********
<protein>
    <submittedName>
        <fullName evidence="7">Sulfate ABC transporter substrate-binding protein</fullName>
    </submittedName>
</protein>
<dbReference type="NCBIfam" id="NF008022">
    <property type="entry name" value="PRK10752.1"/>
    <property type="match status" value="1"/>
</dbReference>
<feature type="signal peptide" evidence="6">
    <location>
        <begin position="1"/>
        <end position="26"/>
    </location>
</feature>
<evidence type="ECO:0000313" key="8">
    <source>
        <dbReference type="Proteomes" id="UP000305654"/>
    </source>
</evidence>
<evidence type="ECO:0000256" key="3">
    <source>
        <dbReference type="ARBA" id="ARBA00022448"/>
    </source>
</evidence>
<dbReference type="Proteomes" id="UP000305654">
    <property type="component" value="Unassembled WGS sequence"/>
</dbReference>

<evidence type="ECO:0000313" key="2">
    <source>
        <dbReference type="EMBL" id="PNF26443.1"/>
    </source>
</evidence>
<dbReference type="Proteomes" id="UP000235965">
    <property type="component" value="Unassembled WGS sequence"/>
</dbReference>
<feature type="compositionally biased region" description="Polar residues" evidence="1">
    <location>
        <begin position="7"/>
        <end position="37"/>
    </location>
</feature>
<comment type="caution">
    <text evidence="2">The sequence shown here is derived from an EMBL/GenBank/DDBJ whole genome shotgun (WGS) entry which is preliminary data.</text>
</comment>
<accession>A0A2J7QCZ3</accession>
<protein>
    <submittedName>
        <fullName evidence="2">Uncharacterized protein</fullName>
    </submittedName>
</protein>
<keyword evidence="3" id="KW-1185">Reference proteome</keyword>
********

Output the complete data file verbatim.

<protein>
    <submittedName>
        <fullName evidence="7">Sulfate ABC transporter substrate-binding protein</fullName>
    </submittedName>
</protein>
<dbReference type="NCBIfam" id="NF008022">
    <property type="entry name" value="PRK10752.1"/>
    <property type="match status" value="1"/>
</dbReference>
<feature type="signal peptide" evidence="6">
    <location>
        <begin position="1"/>
        <end position="26"/>
    </location>
</feature>
<evidence type="ECO:0000313" key="8">
    <source>
        <dbReference type="Proteomes" id="UP000305654"/>
    </source>
</evidence>
<evidence type="ECO:0000256" key="3">
    <source>
        <dbReference type="ARBA" id="ARBA00022448"/>
    </source>
</evidence>
<dbReference type="Proteomes" id="UP000305654">
    <property type="component" value="Unassembled WGS sequence"/>
</dbReference>

<evidence type="ECO:0000313" key="2">
    <source>
        <dbReference type="EMBL" id="PNF26443.1"/>
    </source>
</evidence>
<dbReference type="Proteomes" id="UP000235965">
    <property type="component" value="Unassembled WGS sequence"/>
</dbReference>
<feature type="compositionally biased region" description="Polar residues" evidence="1">
    <location>
        <begin position="7"/>
        <end position="37"/>
    </location>
</feature>
<comment type="caution">
    <text evidence="2">The sequence shown here is derived from an EMBL/GenBank/DDBJ whole genome shotgun (WGS) entry which is preliminary data.</text>
</comment>
<accession>A0A2J7QCZ3</accession>
<protein>
    <submittedName>
        <fullName evidence="2">Uncharacterized protein</fullName>
    </submittedName>
</protein>
<keyword evidence="3" id="KW-1185">Reference proteome</keyword>